It was sometime around 1980, when I was still a stamp collector, that I received a letter from a Russian chemist, Dr Igor E. Dolgy, proposing an exchange of stamps from our two countries. Years later I discovered chemists in other countries who had received similar invitations; some declined, but others, like me, joined in. For me and Igor, however, it began an exchange that lasted for 15 years until we finally lost touch.
Dolgy was working at the N.D. Zelinsky Institute of Organic Chemistry of the Russian Academy of Sciences in Moscow. Nikolai Dimitrievich Zelinsky (1861–1953) completed his degree studies in 1884 at the Novorossiisky University near Odessa, and the following year, with support from a scholarship from the chemistry department, he went to Germany to gain research experience. He worked with Wislicenus at Leipzig and then Victor Meyer in Göttingen, where he was the first to prepare dichlorodiethyl sulfide S(CH2CH2Cl)2 … and the first to suffer such serious burns from it that he was hospitalised for several months. Years later, this substance was used for exactly that purpose on the battlefields of World War I.
Returning to Russia, Zelinsky was awarded his MSc and PhD degrees for work on stereochemistry and isomerism of organic compounds, and he was appointed to a chair at the University of Moscow in 1893. The Zelinsky Institute was created in 1934 by bringing together the laboratories of Zelinsky, A.E. Favorsky, V.N. Ipatiev and A.E. Chichibabin, with Favorsky as its first director. One of the later directors was A.N. Nesmyanov, so you can see that the senior members of the Institute constituted something of a Who’s Who of Russian (later Soviet) chemistry. Zelinsky headed a department in the Institute and worked there on hydrocarbon chemistry and catalysis. This was a field in which Ipatiev made important contributions, especially after he migrated to America.
I wasn’t sure where Igor Dolgy fitted into a society about which I, like most people outside the Soviet Union, knew very little. Was he an ‘insider’, a Party member with a good job and the trappings of life to go with it, or was he from less exalted stock with social status determined, instead, by technical proficiency? I couldn’t find much of his published work, just a paper on some cyclopropane carboxylic acids (in Russian) and a couple on their mass spectra that were published with co-authors in Hungary. Along the way I learned that his father had a farm and until he died in 1985 at 84, he had been sending apples to augment the peripatetic supplies available in Moscow. I’m not sure whether Dolgy Senior owned that farm or was just a tenant.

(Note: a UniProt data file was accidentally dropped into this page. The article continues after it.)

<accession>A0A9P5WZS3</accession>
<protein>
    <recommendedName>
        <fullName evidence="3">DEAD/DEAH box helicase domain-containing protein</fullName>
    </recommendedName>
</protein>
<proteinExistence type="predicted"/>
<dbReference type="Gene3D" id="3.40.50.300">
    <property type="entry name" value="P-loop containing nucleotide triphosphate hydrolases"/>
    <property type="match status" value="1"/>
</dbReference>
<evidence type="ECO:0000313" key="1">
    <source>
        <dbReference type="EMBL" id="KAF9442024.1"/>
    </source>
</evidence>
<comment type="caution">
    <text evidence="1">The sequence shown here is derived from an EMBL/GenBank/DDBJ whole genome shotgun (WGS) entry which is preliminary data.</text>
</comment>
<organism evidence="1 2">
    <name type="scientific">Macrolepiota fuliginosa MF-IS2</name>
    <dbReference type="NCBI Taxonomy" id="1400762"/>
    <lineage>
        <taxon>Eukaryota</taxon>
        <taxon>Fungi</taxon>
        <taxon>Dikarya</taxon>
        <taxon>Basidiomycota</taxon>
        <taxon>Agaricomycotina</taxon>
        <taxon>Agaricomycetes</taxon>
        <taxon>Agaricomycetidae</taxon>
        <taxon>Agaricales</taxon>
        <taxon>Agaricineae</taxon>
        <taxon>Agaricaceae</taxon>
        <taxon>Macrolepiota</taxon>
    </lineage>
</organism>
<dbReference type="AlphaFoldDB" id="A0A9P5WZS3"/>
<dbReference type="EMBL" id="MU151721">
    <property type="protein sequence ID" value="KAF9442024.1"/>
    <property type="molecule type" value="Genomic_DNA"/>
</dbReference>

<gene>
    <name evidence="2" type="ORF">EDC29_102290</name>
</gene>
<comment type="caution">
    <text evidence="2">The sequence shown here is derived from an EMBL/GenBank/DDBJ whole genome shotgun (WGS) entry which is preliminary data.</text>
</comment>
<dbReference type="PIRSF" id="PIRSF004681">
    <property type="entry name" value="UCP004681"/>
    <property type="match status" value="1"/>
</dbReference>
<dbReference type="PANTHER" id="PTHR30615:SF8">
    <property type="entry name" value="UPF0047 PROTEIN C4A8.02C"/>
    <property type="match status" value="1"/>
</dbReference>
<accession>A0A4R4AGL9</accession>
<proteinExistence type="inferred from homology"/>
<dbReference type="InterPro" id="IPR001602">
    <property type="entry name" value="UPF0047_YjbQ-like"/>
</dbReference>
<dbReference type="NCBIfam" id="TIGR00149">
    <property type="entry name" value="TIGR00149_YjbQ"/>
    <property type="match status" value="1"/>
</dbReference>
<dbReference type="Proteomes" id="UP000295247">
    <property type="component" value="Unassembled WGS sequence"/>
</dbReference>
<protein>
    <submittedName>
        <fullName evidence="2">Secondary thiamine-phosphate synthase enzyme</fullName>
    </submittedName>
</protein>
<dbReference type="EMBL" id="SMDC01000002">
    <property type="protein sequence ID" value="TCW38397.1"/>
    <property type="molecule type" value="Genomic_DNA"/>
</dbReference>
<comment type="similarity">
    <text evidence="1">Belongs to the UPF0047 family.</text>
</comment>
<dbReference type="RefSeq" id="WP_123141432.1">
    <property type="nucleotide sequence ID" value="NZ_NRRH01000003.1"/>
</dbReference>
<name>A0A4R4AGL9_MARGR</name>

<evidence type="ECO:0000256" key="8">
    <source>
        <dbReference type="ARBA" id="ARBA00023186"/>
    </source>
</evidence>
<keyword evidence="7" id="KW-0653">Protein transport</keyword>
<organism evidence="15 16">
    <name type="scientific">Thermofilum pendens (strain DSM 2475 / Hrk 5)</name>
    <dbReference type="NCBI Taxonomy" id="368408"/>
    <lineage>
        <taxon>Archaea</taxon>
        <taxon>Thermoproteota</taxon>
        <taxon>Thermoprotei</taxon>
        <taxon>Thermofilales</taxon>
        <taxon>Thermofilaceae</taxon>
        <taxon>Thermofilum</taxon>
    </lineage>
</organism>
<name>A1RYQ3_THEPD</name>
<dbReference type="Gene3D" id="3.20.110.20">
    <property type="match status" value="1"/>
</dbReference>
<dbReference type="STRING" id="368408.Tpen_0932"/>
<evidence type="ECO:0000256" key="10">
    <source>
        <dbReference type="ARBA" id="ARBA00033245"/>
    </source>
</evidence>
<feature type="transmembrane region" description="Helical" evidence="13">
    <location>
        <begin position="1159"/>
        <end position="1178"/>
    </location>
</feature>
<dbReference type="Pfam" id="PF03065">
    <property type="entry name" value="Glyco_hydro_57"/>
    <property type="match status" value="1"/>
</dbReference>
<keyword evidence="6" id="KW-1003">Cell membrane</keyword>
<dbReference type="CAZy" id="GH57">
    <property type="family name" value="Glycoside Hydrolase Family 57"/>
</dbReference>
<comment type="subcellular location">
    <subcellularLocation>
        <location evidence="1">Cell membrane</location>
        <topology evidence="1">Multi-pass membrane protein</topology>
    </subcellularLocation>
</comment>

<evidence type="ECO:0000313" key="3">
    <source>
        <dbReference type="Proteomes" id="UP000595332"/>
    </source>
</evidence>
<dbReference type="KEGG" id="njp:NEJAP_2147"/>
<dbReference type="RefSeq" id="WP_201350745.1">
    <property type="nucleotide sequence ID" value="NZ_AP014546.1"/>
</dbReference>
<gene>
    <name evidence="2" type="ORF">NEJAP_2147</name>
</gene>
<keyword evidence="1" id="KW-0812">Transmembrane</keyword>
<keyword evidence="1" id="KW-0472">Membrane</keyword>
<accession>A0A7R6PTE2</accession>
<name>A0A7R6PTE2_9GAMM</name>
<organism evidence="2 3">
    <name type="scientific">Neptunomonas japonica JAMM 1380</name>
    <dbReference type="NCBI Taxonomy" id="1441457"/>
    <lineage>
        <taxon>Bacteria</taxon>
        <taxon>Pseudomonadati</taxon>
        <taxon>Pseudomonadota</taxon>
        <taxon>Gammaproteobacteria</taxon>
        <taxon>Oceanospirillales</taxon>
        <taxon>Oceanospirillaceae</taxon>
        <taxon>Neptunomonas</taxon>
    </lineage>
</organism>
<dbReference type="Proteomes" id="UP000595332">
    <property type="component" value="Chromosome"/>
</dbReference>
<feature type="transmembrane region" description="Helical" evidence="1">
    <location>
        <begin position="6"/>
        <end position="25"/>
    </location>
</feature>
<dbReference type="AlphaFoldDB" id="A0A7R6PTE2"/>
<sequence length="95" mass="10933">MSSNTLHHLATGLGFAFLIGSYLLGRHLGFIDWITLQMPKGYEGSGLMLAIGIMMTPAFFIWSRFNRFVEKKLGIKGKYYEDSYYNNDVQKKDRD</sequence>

A possible indication of Dolgy’s status were the travels he undertook. From time to time, for professional reasons, he was in Leningrad and once sent me a photograph of the headstone on Borodin’s grave, after I expressed interest. Later, I was able to photograph it myself. He was several times in Ufa, which he described as the capital of Bashkiria (Bashkortostan), a city of about a million people, on the Trans-Siberian Railway about halfway from Moscow to Kazan. One holiday involved a three-week boat trip down the Volga to Astrachan with excursions to Jaroslavl, Stalingrad, Gorky, Kazan, Volgograd and other towns. By 1985, he had been promoted to professor, which meant, among other things, that his holiday entitlement increased from 36 to 48 working days, effectively two months off! All this was adding up, in my mind, to very senior status and quite likely, Party membership.
In 1990, Igor moved to a more responsible position in the Zelinsky Institute, and the following year he was sent on a two-week management course. It wasn’t all work, however, because the lectures were given aboard the 750-passenger motor ship Leonid Sobinov as it made its way south. They spent a couple of days in Greece, one on Kipr (Cyprus) and four days in Istanbul. He had been in Turkey before, in 1975, and noted in 1990 the increased car numbers and the richness of goods available in shops and markets. Back home, things were tough in the early 1990s as the Soviet Union disintegrated, prices were high and food was scarce. The address on the letters changed from USSR to Russia.
Mentioning letters reminds me that not all of our letters got through, so we took to numbering them. In some cases, my letters arrived in Moscow without the stamps I had included, so I switched to registered mail, which proved to be secure. Finally, I had the chance to visit, as I’ll relate in my next Letter.